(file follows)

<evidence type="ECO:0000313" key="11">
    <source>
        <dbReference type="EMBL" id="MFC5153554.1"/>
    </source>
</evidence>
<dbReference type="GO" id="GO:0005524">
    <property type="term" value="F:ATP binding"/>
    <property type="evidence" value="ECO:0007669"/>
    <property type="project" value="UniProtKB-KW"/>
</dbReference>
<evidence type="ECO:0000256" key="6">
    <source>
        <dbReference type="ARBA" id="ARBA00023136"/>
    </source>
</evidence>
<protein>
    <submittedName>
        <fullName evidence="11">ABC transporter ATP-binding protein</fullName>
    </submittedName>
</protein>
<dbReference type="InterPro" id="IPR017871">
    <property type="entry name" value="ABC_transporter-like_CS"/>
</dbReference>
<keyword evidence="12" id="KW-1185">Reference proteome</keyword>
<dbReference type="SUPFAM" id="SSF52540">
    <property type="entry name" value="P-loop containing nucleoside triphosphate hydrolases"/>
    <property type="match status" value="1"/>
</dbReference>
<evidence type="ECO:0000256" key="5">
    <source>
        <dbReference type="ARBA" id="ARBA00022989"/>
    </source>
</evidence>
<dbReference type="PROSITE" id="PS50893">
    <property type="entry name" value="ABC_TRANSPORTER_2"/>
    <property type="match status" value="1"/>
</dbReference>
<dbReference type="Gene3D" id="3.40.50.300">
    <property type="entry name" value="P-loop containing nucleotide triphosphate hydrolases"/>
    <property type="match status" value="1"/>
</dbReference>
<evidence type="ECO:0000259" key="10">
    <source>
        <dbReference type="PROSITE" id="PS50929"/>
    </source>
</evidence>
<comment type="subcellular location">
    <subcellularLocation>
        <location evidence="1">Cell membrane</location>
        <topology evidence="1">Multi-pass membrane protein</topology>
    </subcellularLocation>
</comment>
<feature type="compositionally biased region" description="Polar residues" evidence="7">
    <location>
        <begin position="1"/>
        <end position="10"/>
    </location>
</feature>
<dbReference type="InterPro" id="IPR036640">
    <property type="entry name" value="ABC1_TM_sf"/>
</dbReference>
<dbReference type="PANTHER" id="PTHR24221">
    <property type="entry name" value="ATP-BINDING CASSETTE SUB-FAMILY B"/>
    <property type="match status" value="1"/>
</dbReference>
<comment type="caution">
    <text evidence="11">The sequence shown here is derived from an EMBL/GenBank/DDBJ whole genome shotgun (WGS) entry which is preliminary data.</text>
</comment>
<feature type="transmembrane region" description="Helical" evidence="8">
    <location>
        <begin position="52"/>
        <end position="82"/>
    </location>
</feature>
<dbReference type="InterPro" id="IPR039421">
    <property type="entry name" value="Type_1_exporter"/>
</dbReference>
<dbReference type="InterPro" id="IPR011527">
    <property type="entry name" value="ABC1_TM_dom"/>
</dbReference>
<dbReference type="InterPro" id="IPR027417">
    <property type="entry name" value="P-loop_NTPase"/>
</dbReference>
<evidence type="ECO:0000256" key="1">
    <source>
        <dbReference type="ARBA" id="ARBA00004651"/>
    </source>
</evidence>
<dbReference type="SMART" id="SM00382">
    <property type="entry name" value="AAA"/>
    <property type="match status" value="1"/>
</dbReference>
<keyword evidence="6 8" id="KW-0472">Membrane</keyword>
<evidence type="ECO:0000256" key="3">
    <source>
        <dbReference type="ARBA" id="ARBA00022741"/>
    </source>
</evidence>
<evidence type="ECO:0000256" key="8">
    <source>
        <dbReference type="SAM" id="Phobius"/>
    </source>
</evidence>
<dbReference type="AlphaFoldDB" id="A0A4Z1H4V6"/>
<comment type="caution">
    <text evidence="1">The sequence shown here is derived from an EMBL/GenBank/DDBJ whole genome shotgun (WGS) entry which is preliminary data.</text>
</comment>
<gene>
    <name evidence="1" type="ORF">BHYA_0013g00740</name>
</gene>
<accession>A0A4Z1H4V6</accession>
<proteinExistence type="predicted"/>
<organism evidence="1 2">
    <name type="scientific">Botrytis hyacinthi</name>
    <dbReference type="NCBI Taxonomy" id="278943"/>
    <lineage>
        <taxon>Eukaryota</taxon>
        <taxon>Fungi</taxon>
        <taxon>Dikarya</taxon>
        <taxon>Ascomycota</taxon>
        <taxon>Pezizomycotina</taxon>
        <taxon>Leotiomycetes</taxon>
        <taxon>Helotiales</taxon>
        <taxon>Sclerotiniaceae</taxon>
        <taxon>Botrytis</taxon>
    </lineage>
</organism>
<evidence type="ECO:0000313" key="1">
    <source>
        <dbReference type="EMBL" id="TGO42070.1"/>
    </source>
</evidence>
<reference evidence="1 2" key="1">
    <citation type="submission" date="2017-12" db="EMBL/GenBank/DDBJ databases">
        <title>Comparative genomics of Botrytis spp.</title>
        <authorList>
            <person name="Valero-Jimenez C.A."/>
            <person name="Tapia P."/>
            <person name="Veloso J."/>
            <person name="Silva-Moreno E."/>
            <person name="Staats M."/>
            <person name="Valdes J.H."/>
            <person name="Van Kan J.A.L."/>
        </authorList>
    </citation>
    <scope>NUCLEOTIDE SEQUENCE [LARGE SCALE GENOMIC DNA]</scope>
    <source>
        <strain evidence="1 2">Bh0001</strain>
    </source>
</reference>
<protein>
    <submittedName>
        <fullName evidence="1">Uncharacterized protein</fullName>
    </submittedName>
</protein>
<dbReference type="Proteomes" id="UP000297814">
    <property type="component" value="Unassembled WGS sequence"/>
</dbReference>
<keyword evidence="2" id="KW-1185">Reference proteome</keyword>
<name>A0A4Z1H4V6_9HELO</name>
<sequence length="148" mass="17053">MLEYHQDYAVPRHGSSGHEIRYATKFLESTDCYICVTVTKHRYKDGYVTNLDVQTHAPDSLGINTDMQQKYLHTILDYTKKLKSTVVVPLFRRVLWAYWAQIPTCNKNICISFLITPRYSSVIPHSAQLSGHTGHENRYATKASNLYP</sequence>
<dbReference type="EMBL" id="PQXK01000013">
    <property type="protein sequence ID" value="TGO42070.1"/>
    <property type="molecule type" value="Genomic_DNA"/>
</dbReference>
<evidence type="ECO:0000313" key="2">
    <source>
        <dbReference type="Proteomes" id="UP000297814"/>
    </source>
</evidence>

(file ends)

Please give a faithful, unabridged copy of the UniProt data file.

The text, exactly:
<evidence type="ECO:0000313" key="11">
    <source>
        <dbReference type="EMBL" id="MFC5153554.1"/>
    </source>
</evidence>
<dbReference type="GO" id="GO:0005524">
    <property type="term" value="F:ATP binding"/>
    <property type="evidence" value="ECO:0007669"/>
    <property type="project" value="UniProtKB-KW"/>
</dbReference>
<evidence type="ECO:0000256" key="6">
    <source>
        <dbReference type="ARBA" id="ARBA00023136"/>
    </source>
</evidence>
<protein>
    <submittedName>
        <fullName evidence="11">ABC transporter ATP-binding protein</fullName>
    </submittedName>
</protein>
<dbReference type="InterPro" id="IPR017871">
    <property type="entry name" value="ABC_transporter-like_CS"/>
</dbReference>
<keyword evidence="12" id="KW-1185">Reference proteome</keyword>
<dbReference type="SUPFAM" id="SSF52540">
    <property type="entry name" value="P-loop containing nucleoside triphosphate hydrolases"/>
    <property type="match status" value="1"/>
</dbReference>
<evidence type="ECO:0000256" key="5">
    <source>
        <dbReference type="ARBA" id="ARBA00022989"/>
    </source>
</evidence>
<dbReference type="PROSITE" id="PS50893">
    <property type="entry name" value="ABC_TRANSPORTER_2"/>
    <property type="match status" value="1"/>
</dbReference>
<dbReference type="Gene3D" id="3.40.50.300">
    <property type="entry name" value="P-loop containing nucleotide triphosphate hydrolases"/>
    <property type="match status" value="1"/>
</dbReference>
<evidence type="ECO:0000259" key="10">
    <source>
        <dbReference type="PROSITE" id="PS50929"/>
    </source>
</evidence>
<comment type="subcellular location">
    <subcellularLocation>
        <location evidence="1">Cell membrane</location>
        <topology evidence="1">Multi-pass membrane protein</topology>
    </subcellularLocation>
</comment>
<feature type="compositionally biased region" description="Polar residues" evidence="7">
    <location>
        <begin position="1"/>
        <end position="10"/>
    </location>
</feature>
<dbReference type="InterPro" id="IPR036640">
    <property type="entry name" value="ABC1_TM_sf"/>
</dbReference>
<dbReference type="PANTHER" id="PTHR24221">
    <property type="entry name" value="ATP-BINDING CASSETTE SUB-FAMILY B"/>
    <property type="match status" value="1"/>
</dbReference>
<comment type="caution">
    <text evidence="11">The sequence shown here is derived from an EMBL/GenBank/DDBJ whole genome shotgun (WGS) entry which is preliminary data.</text>
</comment>
<feature type="transmembrane region" description="Helical" evidence="8">
    <location>
        <begin position="52"/>
        <end position="82"/>
    </location>
</feature>
<dbReference type="InterPro" id="IPR039421">
    <property type="entry name" value="Type_1_exporter"/>
</dbReference>
<dbReference type="InterPro" id="IPR011527">
    <property type="entry name" value="ABC1_TM_dom"/>
</dbReference>
<dbReference type="InterPro" id="IPR027417">
    <property type="entry name" value="P-loop_NTPase"/>
</dbReference>
<evidence type="ECO:0000256" key="1">
    <source>
        <dbReference type="ARBA" id="ARBA00004651"/>
    </source>
</evidence>
<dbReference type="SMART" id="SM00382">
    <property type="entry name" value="AAA"/>
    <property type="match status" value="1"/>
</dbReference>
<keyword evidence="6 8" id="KW-0472">Membrane</keyword>
<evidence type="ECO:0000256" key="3">
    <source>
        <dbReference type="ARBA" id="ARBA00022741"/>
    </source>
</evidence>
<evidence type="ECO:0000256" key="8">
    <source>
        <dbReference type="SAM" id="Phobius"/>
    </source>
</evidence>
<dbReference type="AlphaFoldDB" id="A0A4Z1H4V6"/>
<comment type="caution">
    <text evidence="1">The sequence shown here is derived from an EMBL/GenBank/DDBJ whole genome shotgun (WGS) entry which is preliminary data.</text>
</comment>
<gene>
    <name evidence="1" type="ORF">BHYA_0013g00740</name>
</gene>
<accession>A0A4Z1H4V6</accession>
<proteinExistence type="predicted"/>
<organism evidence="1 2">
    <name type="scientific">Botrytis hyacinthi</name>
    <dbReference type="NCBI Taxonomy" id="278943"/>
    <lineage>
        <taxon>Eukaryota</taxon>
        <taxon>Fungi</taxon>
        <taxon>Dikarya</taxon>
        <taxon>Ascomycota</taxon>
        <taxon>Pezizomycotina</taxon>
        <taxon>Leotiomycetes</taxon>
        <taxon>Helotiales</taxon>
        <taxon>Sclerotiniaceae</taxon>
        <taxon>Botrytis</taxon>
    </lineage>
</organism>
<evidence type="ECO:0000313" key="1">
    <source>
        <dbReference type="EMBL" id="TGO42070.1"/>
    </source>
</evidence>
<reference evidence="1 2" key="1">
    <citation type="submission" date="2017-12" db="EMBL/GenBank/DDBJ databases">
        <title>Comparative genomics of Botrytis spp.</title>
        <authorList>
            <person name="Valero-Jimenez C.A."/>
            <person name="Tapia P."/>
            <person name="Veloso J."/>
            <person name="Silva-Moreno E."/>
            <person name="Staats M."/>
            <person name="Valdes J.H."/>
            <person name="Van Kan J.A.L."/>
        </authorList>
    </citation>
    <scope>NUCLEOTIDE SEQUENCE [LARGE SCALE GENOMIC DNA]</scope>
    <source>
        <strain evidence="1 2">Bh0001</strain>
    </source>
</reference>
<protein>
    <submittedName>
        <fullName evidence="1">Uncharacterized protein</fullName>
    </submittedName>
</protein>
<dbReference type="Proteomes" id="UP000297814">
    <property type="component" value="Unassembled WGS sequence"/>
</dbReference>
<keyword evidence="2" id="KW-1185">Reference proteome</keyword>
<name>A0A4Z1H4V6_9HELO</name>
<sequence length="148" mass="17053">MLEYHQDYAVPRHGSSGHEIRYATKFLESTDCYICVTVTKHRYKDGYVTNLDVQTHAPDSLGINTDMQQKYLHTILDYTKKLKSTVVVPLFRRVLWAYWAQIPTCNKNICISFLITPRYSSVIPHSAQLSGHTGHENRYATKASNLYP</sequence>
<dbReference type="EMBL" id="PQXK01000013">
    <property type="protein sequence ID" value="TGO42070.1"/>
    <property type="molecule type" value="Genomic_DNA"/>
</dbReference>
<evidence type="ECO:0000313" key="2">
    <source>
        <dbReference type="Proteomes" id="UP000297814"/>
    </source>
</evidence>